Architects of The Air

By Paul Lamble | March 2, 1999
From Missouri Conservationist: Mar 1999

Whether a nest lasts for decades or survives only a few weeks, it performs several functions. Nests are incubators for eggs, nurseries for young and hiding places for brooding parents, all vulnerable to predators and foul weather during nesting season.

Nest building is a complex activity and, although the ability is instinctive, birds get more skilled with practice. Some birds must make a thousand trips for materials to complete their nest. Others face the task of gouging out a cavity to use.

The drive to build nests is the result of a cascade of hormonal changes in birds that usually is brought on by lengthening daylight in the spring. Courtship, mating and brooding are all governed by hormones, though external factors also play a part.

The sound of bird song and the availability of food also have been shown to induce nesting. In addition, some birds build nests before they court or use nestbuilding as part of their courtship ritual. The mere sight of eggs induces some female birds to brood, while the site of brooding females can induce males of some species to sit on the clutch.

Nearly everyone can identify a robin's cup-shaped nest, fashioned of mud and grass. The reason they are so common is that robins usually build a new nest for each brood they raise. They've even been known to build several nests at once, sometimes side by side. Whether they do this because they are confused or to confuse predators isn't known, but both parents participate in this flurry of building.

Cardinals, finches, blue jays, mocking birds, crows and many other species also build some variety of the cup-shaped nest. Hummingbirds build the tiniest nest of all, little more than an inch across. It usually straddles a small, downward sloping branch and is easily overlooked. Female hummingbirds construct the nests and use spider webs and bits of lichen to disguise them. Because their nests are so tightly built, hummingbirds can return to them year after year.

The female red-eyed vireo builds a basketlike cup that hangs by its rim from the fork of a thin branch. She often uses grapevine bark in the construction. Male and female Baltimore orioles weave a pouch suspended from a drooping branch. The inside is lined with hair, fine grass and bits of string. This intricate pouch can take up to two weeks to construct.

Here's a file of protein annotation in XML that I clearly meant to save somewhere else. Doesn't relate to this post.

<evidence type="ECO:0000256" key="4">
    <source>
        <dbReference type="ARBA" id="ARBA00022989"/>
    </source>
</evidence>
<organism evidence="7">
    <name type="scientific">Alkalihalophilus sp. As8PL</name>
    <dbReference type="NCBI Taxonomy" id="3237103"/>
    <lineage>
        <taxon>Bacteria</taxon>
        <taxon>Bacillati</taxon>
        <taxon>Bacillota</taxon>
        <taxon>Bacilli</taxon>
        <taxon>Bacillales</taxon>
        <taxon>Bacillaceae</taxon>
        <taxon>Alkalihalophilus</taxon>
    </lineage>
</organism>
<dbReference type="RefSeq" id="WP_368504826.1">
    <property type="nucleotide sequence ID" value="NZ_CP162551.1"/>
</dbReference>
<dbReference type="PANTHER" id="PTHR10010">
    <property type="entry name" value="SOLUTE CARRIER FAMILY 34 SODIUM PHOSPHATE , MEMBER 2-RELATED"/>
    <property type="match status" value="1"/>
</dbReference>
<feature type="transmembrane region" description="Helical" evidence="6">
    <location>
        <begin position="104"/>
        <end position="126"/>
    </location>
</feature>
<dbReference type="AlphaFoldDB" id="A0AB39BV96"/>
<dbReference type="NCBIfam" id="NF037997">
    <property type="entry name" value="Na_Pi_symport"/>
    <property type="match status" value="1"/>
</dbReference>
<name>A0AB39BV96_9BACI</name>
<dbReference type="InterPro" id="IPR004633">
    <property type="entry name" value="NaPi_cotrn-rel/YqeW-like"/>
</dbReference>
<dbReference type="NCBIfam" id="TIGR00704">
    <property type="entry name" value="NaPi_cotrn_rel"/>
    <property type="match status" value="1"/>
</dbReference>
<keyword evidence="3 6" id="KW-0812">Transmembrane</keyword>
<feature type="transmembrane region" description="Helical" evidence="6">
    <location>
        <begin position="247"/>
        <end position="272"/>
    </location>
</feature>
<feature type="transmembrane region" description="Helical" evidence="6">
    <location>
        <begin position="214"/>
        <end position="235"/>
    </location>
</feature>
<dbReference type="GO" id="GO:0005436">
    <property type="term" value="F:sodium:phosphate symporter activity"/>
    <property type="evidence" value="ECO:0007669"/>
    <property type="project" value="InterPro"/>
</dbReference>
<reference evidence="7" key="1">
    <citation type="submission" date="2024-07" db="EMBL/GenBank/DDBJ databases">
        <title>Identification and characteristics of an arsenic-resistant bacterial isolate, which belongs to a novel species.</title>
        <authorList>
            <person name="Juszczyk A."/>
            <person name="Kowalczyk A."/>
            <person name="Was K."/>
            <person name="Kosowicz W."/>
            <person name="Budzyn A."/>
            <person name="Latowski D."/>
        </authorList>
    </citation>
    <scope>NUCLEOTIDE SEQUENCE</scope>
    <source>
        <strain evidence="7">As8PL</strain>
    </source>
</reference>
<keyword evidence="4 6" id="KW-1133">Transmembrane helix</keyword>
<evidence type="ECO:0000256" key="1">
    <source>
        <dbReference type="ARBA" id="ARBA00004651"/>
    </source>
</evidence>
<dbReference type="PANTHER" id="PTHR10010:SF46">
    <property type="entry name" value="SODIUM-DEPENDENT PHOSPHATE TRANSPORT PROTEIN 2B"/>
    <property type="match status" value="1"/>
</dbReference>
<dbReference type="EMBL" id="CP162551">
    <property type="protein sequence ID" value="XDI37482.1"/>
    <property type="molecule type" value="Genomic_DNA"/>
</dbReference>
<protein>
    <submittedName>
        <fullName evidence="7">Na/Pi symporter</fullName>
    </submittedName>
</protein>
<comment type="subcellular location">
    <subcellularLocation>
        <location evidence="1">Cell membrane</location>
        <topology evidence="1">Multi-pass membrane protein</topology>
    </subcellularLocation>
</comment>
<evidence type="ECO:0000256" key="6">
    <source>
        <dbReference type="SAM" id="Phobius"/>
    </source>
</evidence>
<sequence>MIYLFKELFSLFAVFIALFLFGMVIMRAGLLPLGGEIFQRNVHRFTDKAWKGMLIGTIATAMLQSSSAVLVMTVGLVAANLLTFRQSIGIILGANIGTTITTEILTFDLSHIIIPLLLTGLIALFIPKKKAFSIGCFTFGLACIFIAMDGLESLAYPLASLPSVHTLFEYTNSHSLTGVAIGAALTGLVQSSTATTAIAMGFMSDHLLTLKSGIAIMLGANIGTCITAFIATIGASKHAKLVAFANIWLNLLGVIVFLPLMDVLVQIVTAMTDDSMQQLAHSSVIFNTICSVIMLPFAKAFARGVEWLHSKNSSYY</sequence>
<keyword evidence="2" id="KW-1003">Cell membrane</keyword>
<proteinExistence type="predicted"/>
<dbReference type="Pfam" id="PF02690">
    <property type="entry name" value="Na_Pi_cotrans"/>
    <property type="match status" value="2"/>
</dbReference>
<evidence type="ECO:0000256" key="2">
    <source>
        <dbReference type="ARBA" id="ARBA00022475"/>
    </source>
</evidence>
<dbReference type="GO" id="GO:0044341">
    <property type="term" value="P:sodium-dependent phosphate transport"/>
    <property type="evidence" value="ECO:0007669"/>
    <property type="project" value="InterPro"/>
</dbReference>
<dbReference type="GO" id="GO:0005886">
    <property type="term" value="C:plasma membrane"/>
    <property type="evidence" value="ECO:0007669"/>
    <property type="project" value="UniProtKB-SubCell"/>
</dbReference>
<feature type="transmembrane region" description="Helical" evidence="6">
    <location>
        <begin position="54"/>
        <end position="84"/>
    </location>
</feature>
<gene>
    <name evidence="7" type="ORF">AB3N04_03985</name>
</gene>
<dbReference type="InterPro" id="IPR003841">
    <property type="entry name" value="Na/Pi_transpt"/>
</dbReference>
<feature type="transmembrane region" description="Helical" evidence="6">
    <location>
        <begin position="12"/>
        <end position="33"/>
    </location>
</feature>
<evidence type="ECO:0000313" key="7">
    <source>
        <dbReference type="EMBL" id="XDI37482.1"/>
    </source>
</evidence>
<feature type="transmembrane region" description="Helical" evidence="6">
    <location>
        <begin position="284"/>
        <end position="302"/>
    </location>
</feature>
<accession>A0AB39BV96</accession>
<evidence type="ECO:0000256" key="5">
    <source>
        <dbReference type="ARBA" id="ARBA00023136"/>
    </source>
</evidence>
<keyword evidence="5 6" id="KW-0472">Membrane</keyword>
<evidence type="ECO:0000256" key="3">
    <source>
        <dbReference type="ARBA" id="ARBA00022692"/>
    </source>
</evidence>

Barn swallows and chimney swifts actually have benefited from human encroachment. Many of our structures provide them with ideal nesting habitat. Their nests are a variation of the cup nest.

Barn swallows build their nests of mud pellets. Both parents deliver the pellets in their beaks to the nest site, which can be in barns, under bridges, on buildings and on cliffs. They construct a cone of mud and top it with a cup. Females then line the nests with softer materials, including feathers. Swallows commonly nest in colonies.

Chimney swifts construct an even more unusual variation of the cup nest. Swifts favor enclosed vertical spaces, such as chimneys, silos, old wells and attics for their nests. Both males and females will break twigs from the ends of dead branches to use for their nests. They stick the twigs to the wall with their own saliva, which soon hardens into glue. Eventually they accumulate a half-saucer nest for the eggs.

The cup is not the only design birds employ. Many species, including bald eagles, build a simple platform for their eggs. Both eagle partners pile branches, large sticks and even cornstalks in the fork of a tree, which is usually near water. They then line their platform with grasses and moss.

Bald eagles return and add new material to their nests year after year. Sometimes they build two nests, so they can alternate sites annually, which may reduce lice infestation. Some bald eagle nests have been used for up to 30 years, but often by this time they have grown so heavy from their annual accumulation of material that they crash to the earth under their own weight.

Most birds of prey build platform nests. Sometimes they build on cliff ledges, rather than in trees. American kestrels, typically cavity nesters, sometimes build their nests in the underparts of golden eagle nests. Grackles sometimes do the same in osprey nests.